The winner of the inaugural award will be announced in the spring of 2020, and the award will be presented at our 2020 annual meeting in Puerto Rico. The first step in competing for the award will be to submit an abstract for the proposed review by August 30, 2019; the journal Editors-in-Chief and the four Deputy Editors will review the abstracts and invite up to six competitors to submit their manuscripts to the appropriate journal.

“This award competition will highlight the excellent research of early career ornithologists, produce timely and valuable scholarship for our readers, and increase the scientific impact of AOS journals,” says Scott Sillett, Editor-in-Chief of The Auk. AOS editors are looking forward to reviewing your submissions, so get writing!

2019 AOS William Brewster Memorial Award Winners: Helen James & Craig Benkman

In the lead-up to our annual meeting in Anchorage, we’ll be highlighting the winners of this year’s AOS awards on the blog. This week, the 2019 Elliot Coues Award.

The William Brewster Memorial Award goes to the author or coauthors of an exceptional body of work on birds of the Western Hemisphere. Established in 1921, the award consists of a medal and an honorarium and is in honor of William Brewster, one of the founding members of the American Ornithologists’ Union. For the first time this year, AOS is awarding two separate Brewster Awards, one to Dr. Helen James and one to Dr. Craig Benkman.

Smithsonian Natural History Museum, Feather Indentification Lab and Collection PrepHelen is the Curator of Birds at the Smithsonian’s U.S. National Museum of Natural History (NMNH) in Washington, D.C.  Her paleontological research on extinct and extant Hawaiian avifauna, carried out with colleagues from numerous fields, has produced one of the most detailed bodies of work to date on avian evolutionary processes in island systems. In her quest to unlock the secrets of the rise and fall of Hawaiian avifauna, Helen has used techniques that include traditional morphological analyses, stable isotopes, molecular genetics, and more. Her integrative approach has produced more than 80 cited scientific publications and more than 4000 citations of her work.

Helen began her science career as a 16-year-old student in anthropology at the University of Arkansas, followed by her doctorate (D. Phil.) in Zoology at Oxford University. In addition to being recognized for her research on Hawaiian birds, Dr. James is known as an accomplished avian anatomist, functional morphologist, paleontologist and systematist. Currently, she curates over 600,000 bird specimens and 75,000 avian fossils at NMNH and serves on the faculty at the University of Maryland. Helen was selected as an AOS Fellow in 2005. Helen is also part of the first parent–offspring pair to receive senior professional awards from AOS; her mother, Frances James, received the Elliott Coues Award in 1992 and the Loye and Alden Miller Research Award in 2009.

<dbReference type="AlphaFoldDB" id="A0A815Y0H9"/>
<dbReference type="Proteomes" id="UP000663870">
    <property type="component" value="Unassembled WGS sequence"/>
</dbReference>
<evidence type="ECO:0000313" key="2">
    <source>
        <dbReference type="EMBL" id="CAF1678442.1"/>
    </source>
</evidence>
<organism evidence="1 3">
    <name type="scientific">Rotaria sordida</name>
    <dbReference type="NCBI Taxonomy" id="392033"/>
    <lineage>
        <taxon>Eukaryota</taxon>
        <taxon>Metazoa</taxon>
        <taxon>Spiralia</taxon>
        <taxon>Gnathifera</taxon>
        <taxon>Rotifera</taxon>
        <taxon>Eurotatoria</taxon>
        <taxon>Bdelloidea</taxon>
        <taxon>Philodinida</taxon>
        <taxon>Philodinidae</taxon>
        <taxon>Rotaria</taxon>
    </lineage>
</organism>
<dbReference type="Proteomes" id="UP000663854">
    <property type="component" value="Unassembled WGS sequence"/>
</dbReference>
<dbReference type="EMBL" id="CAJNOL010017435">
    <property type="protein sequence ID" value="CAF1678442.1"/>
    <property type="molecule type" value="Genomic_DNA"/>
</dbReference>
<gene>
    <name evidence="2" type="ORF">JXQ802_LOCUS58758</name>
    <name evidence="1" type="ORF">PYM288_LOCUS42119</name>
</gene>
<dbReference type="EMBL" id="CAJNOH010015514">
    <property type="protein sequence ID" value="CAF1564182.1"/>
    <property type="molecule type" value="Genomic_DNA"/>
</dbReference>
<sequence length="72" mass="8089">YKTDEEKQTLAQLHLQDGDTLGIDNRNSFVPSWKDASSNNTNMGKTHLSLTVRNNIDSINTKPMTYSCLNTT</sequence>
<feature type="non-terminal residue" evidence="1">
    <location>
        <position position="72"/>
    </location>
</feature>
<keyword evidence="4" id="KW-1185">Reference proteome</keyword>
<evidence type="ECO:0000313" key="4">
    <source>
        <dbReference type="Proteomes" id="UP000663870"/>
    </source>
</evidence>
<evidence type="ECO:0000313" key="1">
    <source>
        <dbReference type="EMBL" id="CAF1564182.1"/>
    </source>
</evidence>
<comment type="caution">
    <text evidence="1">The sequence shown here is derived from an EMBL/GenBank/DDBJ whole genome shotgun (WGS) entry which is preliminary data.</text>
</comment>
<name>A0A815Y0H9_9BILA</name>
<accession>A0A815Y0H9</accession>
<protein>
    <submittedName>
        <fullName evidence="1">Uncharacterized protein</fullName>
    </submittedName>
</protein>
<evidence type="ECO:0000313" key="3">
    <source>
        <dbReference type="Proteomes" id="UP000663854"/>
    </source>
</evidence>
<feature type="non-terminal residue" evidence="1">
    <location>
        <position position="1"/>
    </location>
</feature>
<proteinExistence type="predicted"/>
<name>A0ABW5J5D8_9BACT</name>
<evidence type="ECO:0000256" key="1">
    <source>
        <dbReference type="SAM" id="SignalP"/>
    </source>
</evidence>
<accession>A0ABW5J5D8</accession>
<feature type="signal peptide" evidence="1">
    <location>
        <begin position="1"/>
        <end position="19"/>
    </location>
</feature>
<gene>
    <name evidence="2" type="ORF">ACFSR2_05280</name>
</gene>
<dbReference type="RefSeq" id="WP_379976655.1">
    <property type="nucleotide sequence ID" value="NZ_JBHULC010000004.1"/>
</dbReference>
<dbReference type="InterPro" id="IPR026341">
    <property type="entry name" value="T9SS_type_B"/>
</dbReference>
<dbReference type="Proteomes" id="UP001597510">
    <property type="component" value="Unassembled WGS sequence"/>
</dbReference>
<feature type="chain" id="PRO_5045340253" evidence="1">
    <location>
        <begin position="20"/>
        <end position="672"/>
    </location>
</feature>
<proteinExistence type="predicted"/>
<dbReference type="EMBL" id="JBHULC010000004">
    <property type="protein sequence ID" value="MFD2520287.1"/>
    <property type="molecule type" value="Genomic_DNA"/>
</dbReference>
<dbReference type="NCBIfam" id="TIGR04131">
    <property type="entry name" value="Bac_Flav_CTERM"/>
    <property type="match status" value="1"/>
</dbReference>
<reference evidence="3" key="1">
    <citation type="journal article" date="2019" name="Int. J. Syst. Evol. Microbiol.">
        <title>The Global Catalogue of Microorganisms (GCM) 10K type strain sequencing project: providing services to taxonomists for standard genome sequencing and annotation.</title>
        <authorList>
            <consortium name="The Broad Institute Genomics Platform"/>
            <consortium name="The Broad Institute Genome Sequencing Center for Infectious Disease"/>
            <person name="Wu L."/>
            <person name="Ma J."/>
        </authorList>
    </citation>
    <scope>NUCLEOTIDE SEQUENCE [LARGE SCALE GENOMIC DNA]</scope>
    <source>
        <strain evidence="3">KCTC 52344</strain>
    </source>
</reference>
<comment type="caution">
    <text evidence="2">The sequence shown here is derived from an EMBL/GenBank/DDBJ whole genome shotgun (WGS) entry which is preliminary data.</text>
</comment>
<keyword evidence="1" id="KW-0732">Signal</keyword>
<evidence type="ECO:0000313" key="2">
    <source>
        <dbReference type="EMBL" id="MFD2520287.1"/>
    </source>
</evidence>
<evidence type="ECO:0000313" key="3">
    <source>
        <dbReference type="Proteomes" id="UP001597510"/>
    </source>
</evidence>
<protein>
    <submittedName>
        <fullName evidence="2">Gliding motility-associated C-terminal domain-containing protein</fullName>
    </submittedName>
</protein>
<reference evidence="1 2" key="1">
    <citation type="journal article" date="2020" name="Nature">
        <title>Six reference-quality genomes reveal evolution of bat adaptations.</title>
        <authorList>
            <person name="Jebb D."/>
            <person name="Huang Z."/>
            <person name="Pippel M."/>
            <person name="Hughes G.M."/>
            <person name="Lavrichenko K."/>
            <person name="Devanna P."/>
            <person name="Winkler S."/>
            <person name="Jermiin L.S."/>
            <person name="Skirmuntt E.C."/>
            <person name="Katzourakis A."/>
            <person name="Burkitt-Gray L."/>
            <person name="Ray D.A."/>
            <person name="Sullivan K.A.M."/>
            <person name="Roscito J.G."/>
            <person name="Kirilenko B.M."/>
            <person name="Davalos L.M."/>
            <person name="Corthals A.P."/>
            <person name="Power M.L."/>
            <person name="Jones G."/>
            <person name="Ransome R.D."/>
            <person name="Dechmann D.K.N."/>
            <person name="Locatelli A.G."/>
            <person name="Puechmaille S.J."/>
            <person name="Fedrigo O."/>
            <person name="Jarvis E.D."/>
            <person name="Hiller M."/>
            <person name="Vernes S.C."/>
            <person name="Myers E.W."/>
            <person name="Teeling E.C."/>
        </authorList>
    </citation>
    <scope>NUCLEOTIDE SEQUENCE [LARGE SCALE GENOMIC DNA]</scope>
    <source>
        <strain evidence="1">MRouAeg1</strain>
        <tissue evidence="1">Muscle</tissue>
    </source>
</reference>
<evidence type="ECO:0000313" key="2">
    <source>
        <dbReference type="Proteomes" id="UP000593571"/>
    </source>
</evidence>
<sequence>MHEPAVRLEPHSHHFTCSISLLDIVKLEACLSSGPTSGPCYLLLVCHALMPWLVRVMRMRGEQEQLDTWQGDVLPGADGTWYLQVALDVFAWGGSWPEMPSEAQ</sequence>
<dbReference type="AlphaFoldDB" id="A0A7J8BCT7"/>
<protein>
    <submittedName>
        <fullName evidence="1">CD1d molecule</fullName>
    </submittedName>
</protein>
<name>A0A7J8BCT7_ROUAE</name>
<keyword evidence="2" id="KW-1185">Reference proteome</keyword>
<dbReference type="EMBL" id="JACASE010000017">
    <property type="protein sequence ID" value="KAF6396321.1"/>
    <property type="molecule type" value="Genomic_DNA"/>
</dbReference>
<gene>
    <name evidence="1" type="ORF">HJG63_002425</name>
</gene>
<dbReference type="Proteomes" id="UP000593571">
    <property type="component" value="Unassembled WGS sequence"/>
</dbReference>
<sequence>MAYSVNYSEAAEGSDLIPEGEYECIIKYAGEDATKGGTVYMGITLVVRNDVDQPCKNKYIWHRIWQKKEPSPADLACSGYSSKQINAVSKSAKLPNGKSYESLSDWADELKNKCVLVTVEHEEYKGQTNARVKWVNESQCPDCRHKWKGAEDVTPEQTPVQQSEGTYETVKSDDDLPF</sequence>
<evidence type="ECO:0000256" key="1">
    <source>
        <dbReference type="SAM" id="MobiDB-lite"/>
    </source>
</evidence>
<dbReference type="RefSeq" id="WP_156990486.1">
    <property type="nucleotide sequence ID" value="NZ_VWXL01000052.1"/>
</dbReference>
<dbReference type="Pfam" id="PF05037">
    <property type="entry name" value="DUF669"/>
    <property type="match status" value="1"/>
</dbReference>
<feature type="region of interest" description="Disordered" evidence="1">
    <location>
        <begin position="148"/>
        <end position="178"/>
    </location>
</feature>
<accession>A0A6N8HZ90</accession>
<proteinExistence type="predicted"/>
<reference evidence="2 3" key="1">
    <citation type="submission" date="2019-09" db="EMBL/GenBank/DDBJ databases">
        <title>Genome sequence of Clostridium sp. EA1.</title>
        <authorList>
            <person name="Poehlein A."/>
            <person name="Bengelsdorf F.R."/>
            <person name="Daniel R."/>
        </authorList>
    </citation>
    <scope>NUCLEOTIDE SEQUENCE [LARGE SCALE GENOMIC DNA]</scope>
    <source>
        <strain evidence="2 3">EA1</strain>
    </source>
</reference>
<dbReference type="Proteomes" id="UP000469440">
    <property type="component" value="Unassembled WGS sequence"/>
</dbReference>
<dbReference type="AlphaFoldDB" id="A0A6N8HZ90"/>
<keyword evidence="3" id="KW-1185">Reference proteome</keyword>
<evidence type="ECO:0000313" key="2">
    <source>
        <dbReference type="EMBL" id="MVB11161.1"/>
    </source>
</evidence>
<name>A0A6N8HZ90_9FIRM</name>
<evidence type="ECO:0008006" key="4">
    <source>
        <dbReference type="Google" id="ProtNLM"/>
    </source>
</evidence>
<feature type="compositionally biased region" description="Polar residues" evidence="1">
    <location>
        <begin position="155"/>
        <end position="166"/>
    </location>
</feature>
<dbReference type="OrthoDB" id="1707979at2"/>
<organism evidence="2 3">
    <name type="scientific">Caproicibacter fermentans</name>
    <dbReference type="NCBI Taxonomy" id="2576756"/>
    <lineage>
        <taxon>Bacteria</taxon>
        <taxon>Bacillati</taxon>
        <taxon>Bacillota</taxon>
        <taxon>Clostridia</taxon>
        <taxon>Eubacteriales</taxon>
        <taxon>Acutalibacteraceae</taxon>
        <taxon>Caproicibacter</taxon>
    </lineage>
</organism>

Craig with Cassia CrossbillDr. Craig W. Benkman is the Robert B. Berry Distinguished Chair in Ecology at the University of Wyoming, is being recognized for his work on selection and adaptive radiation in crossbills, including coevolution between crossbills and lodgepole pine, the influence of fire and increasing climate variability on this relationship, and climatic limits of the current and future distributions of crossbills. In recent years, his research has focused on how interactions between crossbills and conifers influence crossbill diversification, as well as how and why reproductive isolation evolves between diverging lineages of crossbills. In 1996, Craig discovered the Cassia Crossbill in Idaho while on his way to an AOU/COS meeting. Subsequent research provided evidence that the population was reproductively isolated from the Red Crossbill, and it was formally recognized as a distinct species in the AOS Checklist of North and Middle American Birds in 2017.

Craig’s interest in crossbills dates back to his Ph.D., which he completed at State University of New York at Albany, writing his dissertation on the foraging ecology of crossbills in eastern North America. Before joining the University of Wyoming, he was on the faculty at New Mexico State University. He has authored or co-authored 100 scientific publications, and his work has been covered in popular media outlets including Wired and High Country News. He was selected as an AOS Fellow in 2002.

In recognition of their meritorious bodies of research on birds over long and distinguished careers, AOS is pleased to award Helen James and Craig Benkman the 2019 Brewster Awards.

Welcome to the New Members of the AOS Council!